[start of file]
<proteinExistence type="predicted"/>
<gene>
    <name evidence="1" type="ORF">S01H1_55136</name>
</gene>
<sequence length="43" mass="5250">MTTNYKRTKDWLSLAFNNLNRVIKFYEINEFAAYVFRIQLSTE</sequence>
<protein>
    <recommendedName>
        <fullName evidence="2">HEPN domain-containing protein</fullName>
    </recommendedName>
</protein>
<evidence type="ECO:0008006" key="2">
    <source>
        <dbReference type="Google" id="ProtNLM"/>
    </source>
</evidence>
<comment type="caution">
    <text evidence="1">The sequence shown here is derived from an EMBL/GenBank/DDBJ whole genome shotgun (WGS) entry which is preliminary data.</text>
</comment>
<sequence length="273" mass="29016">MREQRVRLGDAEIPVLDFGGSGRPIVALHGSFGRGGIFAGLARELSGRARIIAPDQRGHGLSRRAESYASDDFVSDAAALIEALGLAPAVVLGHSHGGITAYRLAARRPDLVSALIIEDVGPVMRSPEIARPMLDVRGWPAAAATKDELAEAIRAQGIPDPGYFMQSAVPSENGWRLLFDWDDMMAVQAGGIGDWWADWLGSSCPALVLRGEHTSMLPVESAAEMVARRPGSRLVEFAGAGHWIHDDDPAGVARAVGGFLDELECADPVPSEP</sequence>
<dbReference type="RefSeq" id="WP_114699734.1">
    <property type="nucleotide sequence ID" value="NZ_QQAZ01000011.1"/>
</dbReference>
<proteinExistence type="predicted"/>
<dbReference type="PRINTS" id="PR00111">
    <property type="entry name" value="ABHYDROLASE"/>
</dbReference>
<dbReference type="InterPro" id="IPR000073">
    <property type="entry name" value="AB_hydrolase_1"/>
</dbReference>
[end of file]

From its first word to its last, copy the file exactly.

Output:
<proteinExistence type="predicted"/>
<gene>
    <name evidence="1" type="ORF">S01H1_55136</name>
</gene>
<sequence length="43" mass="5250">MTTNYKRTKDWLSLAFNNLNRVIKFYEINEFAAYVFRIQLSTE</sequence>
<protein>
    <recommendedName>
        <fullName evidence="2">HEPN domain-containing protein</fullName>
    </recommendedName>
</protein>
<evidence type="ECO:0008006" key="2">
    <source>
        <dbReference type="Google" id="ProtNLM"/>
    </source>
</evidence>
<comment type="caution">
    <text evidence="1">The sequence shown here is derived from an EMBL/GenBank/DDBJ whole genome shotgun (WGS) entry which is preliminary data.</text>
</comment>
<sequence length="273" mass="29016">MREQRVRLGDAEIPVLDFGGSGRPIVALHGSFGRGGIFAGLARELSGRARIIAPDQRGHGLSRRAESYASDDFVSDAAALIEALGLAPAVVLGHSHGGITAYRLAARRPDLVSALIIEDVGPVMRSPEIARPMLDVRGWPAAAATKDELAEAIRAQGIPDPGYFMQSAVPSENGWRLLFDWDDMMAVQAGGIGDWWADWLGSSCPALVLRGEHTSMLPVESAAEMVARRPGSRLVEFAGAGHWIHDDDPAGVARAVGGFLDELECADPVPSEP</sequence>
<dbReference type="RefSeq" id="WP_114699734.1">
    <property type="nucleotide sequence ID" value="NZ_QQAZ01000011.1"/>
</dbReference>
<proteinExistence type="predicted"/>
<dbReference type="PRINTS" id="PR00111">
    <property type="entry name" value="ABHYDROLASE"/>
</dbReference>
<dbReference type="InterPro" id="IPR000073">
    <property type="entry name" value="AB_hydrolase_1"/>
</dbReference>